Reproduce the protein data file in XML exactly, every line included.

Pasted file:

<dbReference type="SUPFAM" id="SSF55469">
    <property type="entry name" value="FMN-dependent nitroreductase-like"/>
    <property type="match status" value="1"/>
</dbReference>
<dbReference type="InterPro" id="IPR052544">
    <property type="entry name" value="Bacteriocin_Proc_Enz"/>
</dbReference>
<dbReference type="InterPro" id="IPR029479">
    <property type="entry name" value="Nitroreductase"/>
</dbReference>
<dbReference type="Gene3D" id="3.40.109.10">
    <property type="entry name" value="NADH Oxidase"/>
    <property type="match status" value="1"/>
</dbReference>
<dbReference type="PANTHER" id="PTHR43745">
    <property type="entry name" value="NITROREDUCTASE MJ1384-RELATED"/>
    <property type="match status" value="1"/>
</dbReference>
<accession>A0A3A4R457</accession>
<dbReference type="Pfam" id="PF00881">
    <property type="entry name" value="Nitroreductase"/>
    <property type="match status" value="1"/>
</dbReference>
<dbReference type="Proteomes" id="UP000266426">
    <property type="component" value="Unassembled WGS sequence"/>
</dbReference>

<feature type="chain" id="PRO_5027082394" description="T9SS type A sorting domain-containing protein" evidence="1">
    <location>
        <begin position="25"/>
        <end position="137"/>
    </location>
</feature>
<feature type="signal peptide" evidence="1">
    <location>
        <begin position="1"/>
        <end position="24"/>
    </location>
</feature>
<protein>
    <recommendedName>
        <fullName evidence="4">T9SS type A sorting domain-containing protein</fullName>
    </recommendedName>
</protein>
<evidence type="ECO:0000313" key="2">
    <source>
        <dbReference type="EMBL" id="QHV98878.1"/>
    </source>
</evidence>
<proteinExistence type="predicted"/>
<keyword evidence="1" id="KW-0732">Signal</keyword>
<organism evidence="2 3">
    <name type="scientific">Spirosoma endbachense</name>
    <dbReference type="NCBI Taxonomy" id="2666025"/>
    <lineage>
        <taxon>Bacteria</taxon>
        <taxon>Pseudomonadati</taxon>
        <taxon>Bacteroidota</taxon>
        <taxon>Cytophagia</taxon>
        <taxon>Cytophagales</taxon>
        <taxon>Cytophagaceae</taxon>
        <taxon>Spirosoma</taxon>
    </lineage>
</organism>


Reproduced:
<dbReference type="SUPFAM" id="SSF55469">
    <property type="entry name" value="FMN-dependent nitroreductase-like"/>
    <property type="match status" value="1"/>
</dbReference>
<dbReference type="InterPro" id="IPR052544">
    <property type="entry name" value="Bacteriocin_Proc_Enz"/>
</dbReference>
<dbReference type="InterPro" id="IPR029479">
    <property type="entry name" value="Nitroreductase"/>
</dbReference>
<dbReference type="Gene3D" id="3.40.109.10">
    <property type="entry name" value="NADH Oxidase"/>
    <property type="match status" value="1"/>
</dbReference>
<dbReference type="PANTHER" id="PTHR43745">
    <property type="entry name" value="NITROREDUCTASE MJ1384-RELATED"/>
    <property type="match status" value="1"/>
</dbReference>
<accession>A0A3A4R457</accession>
<dbReference type="Pfam" id="PF00881">
    <property type="entry name" value="Nitroreductase"/>
    <property type="match status" value="1"/>
</dbReference>
<dbReference type="Proteomes" id="UP000266426">
    <property type="component" value="Unassembled WGS sequence"/>
</dbReference>

<feature type="chain" id="PRO_5027082394" description="T9SS type A sorting domain-containing protein" evidence="1">
    <location>
        <begin position="25"/>
        <end position="137"/>
    </location>
</feature>
<feature type="signal peptide" evidence="1">
    <location>
        <begin position="1"/>
        <end position="24"/>
    </location>
</feature>
<protein>
    <recommendedName>
        <fullName evidence="4">T9SS type A sorting domain-containing protein</fullName>
    </recommendedName>
</protein>
<evidence type="ECO:0000313" key="2">
    <source>
        <dbReference type="EMBL" id="QHV98878.1"/>
    </source>
</evidence>
<proteinExistence type="predicted"/>
<keyword evidence="1" id="KW-0732">Signal</keyword>
<organism evidence="2 3">
    <name type="scientific">Spirosoma endbachense</name>
    <dbReference type="NCBI Taxonomy" id="2666025"/>
    <lineage>
        <taxon>Bacteria</taxon>
        <taxon>Pseudomonadati</taxon>
        <taxon>Bacteroidota</taxon>
        <taxon>Cytophagia</taxon>
        <taxon>Cytophagales</taxon>
        <taxon>Cytophagaceae</taxon>
        <taxon>Spirosoma</taxon>
    </lineage>
</organism>